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If you get off at the L train at Wilson Avenue this Easter Sunday and walk just a few blocks north, you’re likely to hear the strains of an evangelical megachurch pastor’s sermon — all the way from Oklahoma.

That’s because Easter is the first service for a new evangelical church in Bushwick, called Swerve, whose sermons will all be courtesy of a video-streamed service from an Oklahoma megachurch called LifeChurch.TV.

Life Church, which sends its video streams to “campuses” all over the country, is run by evangelical pastor Craig Groeschel, whose most recent book, Altar Ego, is based on the idea that “you aren’t who you think you are, you’re who God says you are.”

Swerve’s Easter service will take place at Cricket Manor, an event hall in Bushwick on Elder Street and Wilson Avenue. Walking past, you might also hear the strains of guitar, drums and bass, because Swerve Church plan to start all its sermons with rock music, or hip hop and DJs.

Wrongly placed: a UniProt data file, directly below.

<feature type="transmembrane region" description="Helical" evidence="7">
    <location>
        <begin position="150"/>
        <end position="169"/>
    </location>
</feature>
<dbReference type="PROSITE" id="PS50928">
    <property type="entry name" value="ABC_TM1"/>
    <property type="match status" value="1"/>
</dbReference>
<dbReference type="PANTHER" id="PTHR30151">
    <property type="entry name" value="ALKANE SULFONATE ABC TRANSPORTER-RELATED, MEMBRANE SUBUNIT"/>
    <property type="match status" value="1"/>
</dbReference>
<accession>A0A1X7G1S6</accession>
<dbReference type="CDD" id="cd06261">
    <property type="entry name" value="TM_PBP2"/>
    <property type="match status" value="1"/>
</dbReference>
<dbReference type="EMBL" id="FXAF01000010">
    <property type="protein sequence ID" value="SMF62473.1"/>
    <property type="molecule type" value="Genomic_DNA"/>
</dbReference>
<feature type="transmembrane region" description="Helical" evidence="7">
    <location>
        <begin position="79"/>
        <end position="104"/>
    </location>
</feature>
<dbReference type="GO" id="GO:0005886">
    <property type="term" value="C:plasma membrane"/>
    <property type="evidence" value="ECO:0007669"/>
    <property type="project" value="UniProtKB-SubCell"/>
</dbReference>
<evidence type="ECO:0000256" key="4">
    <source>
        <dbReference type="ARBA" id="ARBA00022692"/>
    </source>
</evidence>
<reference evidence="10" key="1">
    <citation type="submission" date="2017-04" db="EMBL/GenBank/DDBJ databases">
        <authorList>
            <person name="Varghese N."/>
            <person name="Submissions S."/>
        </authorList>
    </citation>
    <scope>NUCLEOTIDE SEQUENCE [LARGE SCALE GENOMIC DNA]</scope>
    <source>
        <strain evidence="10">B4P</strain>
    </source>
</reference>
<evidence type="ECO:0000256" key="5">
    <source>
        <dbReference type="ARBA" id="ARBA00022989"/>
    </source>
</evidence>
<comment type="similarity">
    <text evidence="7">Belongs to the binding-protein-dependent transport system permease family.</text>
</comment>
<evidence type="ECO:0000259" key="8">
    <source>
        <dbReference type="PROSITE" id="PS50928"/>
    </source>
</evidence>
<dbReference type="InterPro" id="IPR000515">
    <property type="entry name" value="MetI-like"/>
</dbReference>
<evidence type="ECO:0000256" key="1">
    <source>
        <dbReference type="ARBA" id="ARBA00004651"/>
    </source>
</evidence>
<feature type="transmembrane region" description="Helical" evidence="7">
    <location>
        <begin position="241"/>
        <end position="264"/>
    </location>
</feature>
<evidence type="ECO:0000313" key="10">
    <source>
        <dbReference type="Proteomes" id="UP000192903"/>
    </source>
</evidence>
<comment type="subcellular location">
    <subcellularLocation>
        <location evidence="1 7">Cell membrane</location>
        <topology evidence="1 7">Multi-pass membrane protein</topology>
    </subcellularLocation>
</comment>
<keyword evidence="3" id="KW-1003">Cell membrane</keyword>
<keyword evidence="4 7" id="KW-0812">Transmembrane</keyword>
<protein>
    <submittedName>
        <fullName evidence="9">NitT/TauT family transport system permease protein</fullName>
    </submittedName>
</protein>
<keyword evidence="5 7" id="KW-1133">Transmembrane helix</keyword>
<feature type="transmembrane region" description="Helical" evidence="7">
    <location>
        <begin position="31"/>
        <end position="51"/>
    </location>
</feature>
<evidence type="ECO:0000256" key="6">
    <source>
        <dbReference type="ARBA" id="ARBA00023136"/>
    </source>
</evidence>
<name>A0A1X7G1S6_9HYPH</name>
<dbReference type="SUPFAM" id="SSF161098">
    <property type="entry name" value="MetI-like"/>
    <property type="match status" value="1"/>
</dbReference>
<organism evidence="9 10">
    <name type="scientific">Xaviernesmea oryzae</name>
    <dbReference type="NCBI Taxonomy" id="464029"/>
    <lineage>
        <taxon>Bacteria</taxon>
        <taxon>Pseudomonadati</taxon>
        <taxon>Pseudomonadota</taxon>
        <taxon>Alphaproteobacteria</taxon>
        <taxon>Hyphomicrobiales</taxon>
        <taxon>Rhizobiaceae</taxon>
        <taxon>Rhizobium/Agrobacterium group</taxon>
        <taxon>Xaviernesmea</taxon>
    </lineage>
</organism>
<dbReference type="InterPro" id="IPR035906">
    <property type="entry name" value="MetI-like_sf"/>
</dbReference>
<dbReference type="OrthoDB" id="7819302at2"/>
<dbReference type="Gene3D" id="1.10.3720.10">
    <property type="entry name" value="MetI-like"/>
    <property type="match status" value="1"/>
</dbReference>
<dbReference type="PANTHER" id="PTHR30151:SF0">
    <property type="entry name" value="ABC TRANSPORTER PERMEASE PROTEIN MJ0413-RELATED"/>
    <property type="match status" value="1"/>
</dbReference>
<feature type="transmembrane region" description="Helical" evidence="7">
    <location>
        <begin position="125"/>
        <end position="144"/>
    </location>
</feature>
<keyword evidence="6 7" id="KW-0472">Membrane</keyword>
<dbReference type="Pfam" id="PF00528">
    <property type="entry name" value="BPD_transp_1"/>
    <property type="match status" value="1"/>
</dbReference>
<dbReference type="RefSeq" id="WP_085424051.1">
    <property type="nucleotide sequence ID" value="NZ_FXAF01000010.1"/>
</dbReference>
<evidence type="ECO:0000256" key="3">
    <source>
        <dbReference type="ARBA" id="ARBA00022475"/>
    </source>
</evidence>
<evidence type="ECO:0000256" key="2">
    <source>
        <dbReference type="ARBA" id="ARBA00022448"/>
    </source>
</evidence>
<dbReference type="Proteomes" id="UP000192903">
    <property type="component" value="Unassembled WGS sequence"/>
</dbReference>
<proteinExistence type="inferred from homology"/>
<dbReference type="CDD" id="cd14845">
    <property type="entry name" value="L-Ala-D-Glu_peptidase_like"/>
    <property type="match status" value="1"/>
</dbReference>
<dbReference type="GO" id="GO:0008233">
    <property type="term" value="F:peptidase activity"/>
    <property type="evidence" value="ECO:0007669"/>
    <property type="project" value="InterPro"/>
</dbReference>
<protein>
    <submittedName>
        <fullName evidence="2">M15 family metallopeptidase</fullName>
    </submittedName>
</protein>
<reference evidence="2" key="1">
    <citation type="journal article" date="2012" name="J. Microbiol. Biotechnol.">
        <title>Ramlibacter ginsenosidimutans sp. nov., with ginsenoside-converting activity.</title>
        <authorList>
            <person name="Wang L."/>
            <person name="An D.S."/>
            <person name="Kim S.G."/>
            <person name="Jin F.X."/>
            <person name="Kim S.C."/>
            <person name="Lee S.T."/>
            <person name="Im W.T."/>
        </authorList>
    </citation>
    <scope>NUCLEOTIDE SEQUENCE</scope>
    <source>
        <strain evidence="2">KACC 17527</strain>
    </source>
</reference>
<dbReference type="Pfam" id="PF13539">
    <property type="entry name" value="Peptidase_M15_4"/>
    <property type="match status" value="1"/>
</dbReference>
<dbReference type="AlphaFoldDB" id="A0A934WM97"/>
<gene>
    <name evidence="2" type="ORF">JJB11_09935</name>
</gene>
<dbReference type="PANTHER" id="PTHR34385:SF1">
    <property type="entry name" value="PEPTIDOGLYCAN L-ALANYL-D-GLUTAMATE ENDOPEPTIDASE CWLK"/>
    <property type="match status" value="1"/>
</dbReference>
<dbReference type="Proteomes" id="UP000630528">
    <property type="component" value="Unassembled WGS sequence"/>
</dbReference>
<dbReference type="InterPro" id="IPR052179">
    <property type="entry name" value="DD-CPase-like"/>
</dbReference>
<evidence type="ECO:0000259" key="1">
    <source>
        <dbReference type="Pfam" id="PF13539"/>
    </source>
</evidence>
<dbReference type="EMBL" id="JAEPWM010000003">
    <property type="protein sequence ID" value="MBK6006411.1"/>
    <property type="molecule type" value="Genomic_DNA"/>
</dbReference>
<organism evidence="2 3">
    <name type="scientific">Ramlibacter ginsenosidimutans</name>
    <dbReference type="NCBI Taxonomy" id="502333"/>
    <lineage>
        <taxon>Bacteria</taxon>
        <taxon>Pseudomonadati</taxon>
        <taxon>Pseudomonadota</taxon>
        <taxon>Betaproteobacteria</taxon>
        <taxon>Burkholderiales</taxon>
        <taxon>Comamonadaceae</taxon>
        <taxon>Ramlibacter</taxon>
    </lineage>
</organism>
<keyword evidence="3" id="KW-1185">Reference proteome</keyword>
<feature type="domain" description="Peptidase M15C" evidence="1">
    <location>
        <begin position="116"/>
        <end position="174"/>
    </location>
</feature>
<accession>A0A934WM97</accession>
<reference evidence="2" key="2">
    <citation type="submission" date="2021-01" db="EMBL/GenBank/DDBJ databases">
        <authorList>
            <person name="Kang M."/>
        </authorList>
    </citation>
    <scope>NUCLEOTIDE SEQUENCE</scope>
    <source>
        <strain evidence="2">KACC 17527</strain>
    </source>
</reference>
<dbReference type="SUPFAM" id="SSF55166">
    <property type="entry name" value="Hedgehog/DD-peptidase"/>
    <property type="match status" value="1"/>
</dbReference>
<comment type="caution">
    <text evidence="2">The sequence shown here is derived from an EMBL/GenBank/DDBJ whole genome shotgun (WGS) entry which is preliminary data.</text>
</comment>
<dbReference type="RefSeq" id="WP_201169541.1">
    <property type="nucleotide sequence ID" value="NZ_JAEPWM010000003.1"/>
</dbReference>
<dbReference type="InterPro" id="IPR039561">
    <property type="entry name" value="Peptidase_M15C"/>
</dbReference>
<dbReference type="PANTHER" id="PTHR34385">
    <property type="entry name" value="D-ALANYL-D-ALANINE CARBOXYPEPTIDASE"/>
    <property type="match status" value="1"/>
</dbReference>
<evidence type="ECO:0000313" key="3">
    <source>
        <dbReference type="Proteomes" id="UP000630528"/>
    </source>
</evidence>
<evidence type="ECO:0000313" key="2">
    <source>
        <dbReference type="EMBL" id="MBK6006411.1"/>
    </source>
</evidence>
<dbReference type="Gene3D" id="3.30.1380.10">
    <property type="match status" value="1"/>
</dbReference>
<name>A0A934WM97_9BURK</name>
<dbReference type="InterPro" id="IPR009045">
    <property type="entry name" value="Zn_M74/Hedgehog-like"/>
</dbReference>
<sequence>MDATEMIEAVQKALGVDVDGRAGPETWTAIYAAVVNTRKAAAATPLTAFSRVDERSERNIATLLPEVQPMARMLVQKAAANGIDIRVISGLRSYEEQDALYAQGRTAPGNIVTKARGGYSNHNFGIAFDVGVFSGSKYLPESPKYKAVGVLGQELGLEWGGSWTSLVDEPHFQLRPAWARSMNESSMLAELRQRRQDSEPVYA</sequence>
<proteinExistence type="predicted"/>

Bushwick native Danny Torres, who founded Swerve after working for years at an evangelical Christian school in Long Island City, said he felt called to “plant a new church, a different type of church” in the neighborhood because “Bushwick has changed so much.”

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On Swerve’s website, which features images of graffiti, the New York skyline and the Brooklyn Bridge, the church says it chose Brooklyn as its home for the borough’s diversity, and chose Bushwick in part because of its high poverty rate. “Cities are trend-setters and lead the way as far as shaping culture,” it also notes. “More and more, people are moving out of rural and suburban areas and into large cities like Brooklyn.

Torres says Swerve will start holding monthly church services in event spaces, art galleries, and schools after Easter Sunday. Eventually, he plans to find a permanent home for Swerve in Bushwick, where video-streamed services from Life Church will be shown weekly.